C3a-C3a receptor signalling stimulates post-ischaemic neural plasticity and intranasal treatment with C3a receptor agonists is an attractive approach to improve functional recovery after ischaemic brain injury.
Stroke is the primary cause of disability in adults and the second most common cause of death. Loss of function after stroke is due to cell death in the infarcted tissue and cell dysfunction in surrounding and remote brain areas that are connected to the damaged
A study conducted on mices by an international group of scientists, published on Brain, explains how C3a protein, through nasal drops, will streamline the patient’s functional recovery affected by stroke, amplifying the plasticity of neural circuits.
Twenty-one days after ischaemia induction, mice were deeply anaesthetized with thiopental (Hospira) and transcardially perfused with 0.9% saline, followed by 4% paraformaldehyde in 0.1 M PBS. Brains were removed and immersed in the same fixative overnight. Tissue was dehydrated, embedded in paraffin, and cut into 6-mm serial coronal sections. Every 20th section was stained with haematoxylin and eosin. Infarct size was evaluated morphometrically on digital images with ImageJ software (NIH, v. 1.47q) by manual delineation of the infarct and hemisphere areas on sections spanning the entire lesion along the anterior-posterior axis by an investigator blinded to experimental group. Volume of injury was derived by multiplying area of total tissue loss that includes shrinkage due to scarring [(contralesional hemisphere ipsilesional hemisphere) + infarcted tissue] on each section by the total intersection distance.
Purified human C3a peptide (Complement Technologies) was diluted in sterile phosphate-buffered saline (PBS) to a concentration of 200 nM and a total of 20 ml (10 ml/nostril; corresponding to 1.13 mg/kg body weight) of peptide solution or PBS was given intranasally to awake, hand-restrained mice held in a supine position. Solutions were administered through a pipette tip, drop-wise in 5-ml portions divided by 1-min intervals to allow for absorption. C3a or PBS was given every 24 h on Days 7 to 21 post-stroke for the short-term study or on Days 7 to 28 post-stroke for the long-term study. Mice were assigned to C3a or PBS treatment using randomization strati- fied by body weight to avoid potential confounding effects of body weight on behavioural performance. The investigators carrying out behavioural studies and analysing data were blinded to treatment group. For the assessment of potential systemic anaphylactic response due to intranasal C3a inoculation, body temperature was monitored using a rectal temperature probe (Harvard Apparatus) inserted 4 mm into the rectum of awake mice restrained by the scruff. Baseline temperature was taken before intranasal administration and 5, 15, 30, 45 and 75 min after C3a or PBS administration.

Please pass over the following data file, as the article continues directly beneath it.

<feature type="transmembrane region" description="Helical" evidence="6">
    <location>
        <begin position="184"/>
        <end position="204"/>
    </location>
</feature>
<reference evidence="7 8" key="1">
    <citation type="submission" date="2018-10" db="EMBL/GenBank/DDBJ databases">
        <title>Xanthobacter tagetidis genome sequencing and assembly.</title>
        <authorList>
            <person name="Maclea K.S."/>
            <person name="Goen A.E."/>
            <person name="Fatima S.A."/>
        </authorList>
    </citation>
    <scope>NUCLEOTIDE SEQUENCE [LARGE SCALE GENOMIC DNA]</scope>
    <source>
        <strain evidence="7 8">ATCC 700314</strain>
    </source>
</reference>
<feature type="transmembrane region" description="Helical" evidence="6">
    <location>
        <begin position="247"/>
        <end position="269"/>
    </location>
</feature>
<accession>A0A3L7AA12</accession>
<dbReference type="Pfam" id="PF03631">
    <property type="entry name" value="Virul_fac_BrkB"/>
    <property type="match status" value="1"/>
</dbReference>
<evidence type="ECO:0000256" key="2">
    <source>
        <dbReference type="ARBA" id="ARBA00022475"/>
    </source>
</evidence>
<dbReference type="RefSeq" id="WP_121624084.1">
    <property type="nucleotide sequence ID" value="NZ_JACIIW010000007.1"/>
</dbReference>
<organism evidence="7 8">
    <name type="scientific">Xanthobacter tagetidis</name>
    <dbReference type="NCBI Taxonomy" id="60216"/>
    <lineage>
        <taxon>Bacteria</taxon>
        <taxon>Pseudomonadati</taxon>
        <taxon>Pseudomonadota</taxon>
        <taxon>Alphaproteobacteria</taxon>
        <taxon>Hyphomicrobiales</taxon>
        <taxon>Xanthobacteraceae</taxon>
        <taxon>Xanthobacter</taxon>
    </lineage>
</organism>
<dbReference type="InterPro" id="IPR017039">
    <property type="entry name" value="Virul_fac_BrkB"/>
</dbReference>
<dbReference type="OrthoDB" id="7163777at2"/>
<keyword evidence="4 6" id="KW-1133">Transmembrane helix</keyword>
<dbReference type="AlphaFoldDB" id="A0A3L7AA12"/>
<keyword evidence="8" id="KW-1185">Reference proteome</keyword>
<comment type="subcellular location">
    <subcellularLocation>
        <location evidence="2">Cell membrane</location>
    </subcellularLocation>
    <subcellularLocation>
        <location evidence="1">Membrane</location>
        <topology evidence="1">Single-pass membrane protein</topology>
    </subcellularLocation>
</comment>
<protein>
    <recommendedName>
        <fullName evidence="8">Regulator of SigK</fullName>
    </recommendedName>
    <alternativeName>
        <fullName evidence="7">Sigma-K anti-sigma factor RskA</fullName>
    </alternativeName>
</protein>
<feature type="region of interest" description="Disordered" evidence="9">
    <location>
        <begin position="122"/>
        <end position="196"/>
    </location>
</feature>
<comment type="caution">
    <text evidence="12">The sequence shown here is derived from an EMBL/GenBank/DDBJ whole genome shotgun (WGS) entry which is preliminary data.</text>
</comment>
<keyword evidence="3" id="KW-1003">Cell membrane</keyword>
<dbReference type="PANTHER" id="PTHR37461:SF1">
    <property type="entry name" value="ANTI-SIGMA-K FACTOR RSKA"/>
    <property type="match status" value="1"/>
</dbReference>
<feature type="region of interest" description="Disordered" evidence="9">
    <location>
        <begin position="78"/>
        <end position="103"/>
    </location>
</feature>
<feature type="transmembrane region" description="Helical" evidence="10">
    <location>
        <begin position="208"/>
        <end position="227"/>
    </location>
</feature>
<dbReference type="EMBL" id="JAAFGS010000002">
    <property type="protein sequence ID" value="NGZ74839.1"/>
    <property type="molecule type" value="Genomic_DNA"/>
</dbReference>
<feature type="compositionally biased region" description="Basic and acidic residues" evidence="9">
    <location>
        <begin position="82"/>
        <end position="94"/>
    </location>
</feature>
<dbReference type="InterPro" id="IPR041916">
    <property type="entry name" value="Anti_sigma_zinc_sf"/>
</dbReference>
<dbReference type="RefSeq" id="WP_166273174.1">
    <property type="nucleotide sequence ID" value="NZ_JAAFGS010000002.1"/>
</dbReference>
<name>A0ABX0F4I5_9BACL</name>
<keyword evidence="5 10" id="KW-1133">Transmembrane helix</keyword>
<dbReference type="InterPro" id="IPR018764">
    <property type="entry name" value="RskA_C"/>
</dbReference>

Photothrombotic stroke was induced in the left cortex at the border between primary motor and primary somatosensory cortical areas corresponding to the forelimb. Intranasal C3a treatment had no effect on infarct volume (P = 0.429, Fig. 4D). In the grid walking task, C3a-treated mice showed a tendency toward reduced number of right paw foot faults on Days 14 and 21 compared with Day 7 (P = 0.0545 and P = 0.0839 for Days 14 and 21, respectively, Dunnett’s test), whereas no trend toward significant improvement was observed in PBS-treated mice (P = 0.147 and P = 0.486 on Days 14 and 21, respectively, Fig. 4E). At all time points after stroke, both groups showed significant impairment with respect to the baseline performance (P 5 0.001). In the cylinder test, C3a-treated mice showed continuous improvement between Days 7 and 21 such that on Day 21 their frequency of right paw use for body support did not differ from baseline performance (P = 0.062, Fig. 4F). The PBS-treated mice showed sustained impairment until the end of the testing period (P = 0.001 Day 21 versus baseline; n = 10 mice/group). These results show that intranasal C3a treatment can promote the recovery of forepaw function after ischaemic stroke.
Second Row, from left: Scott R. Barnum, Rick A. Wetsel, Jonas A. Nilsson, Mike Dragunow and Marcela Pekna.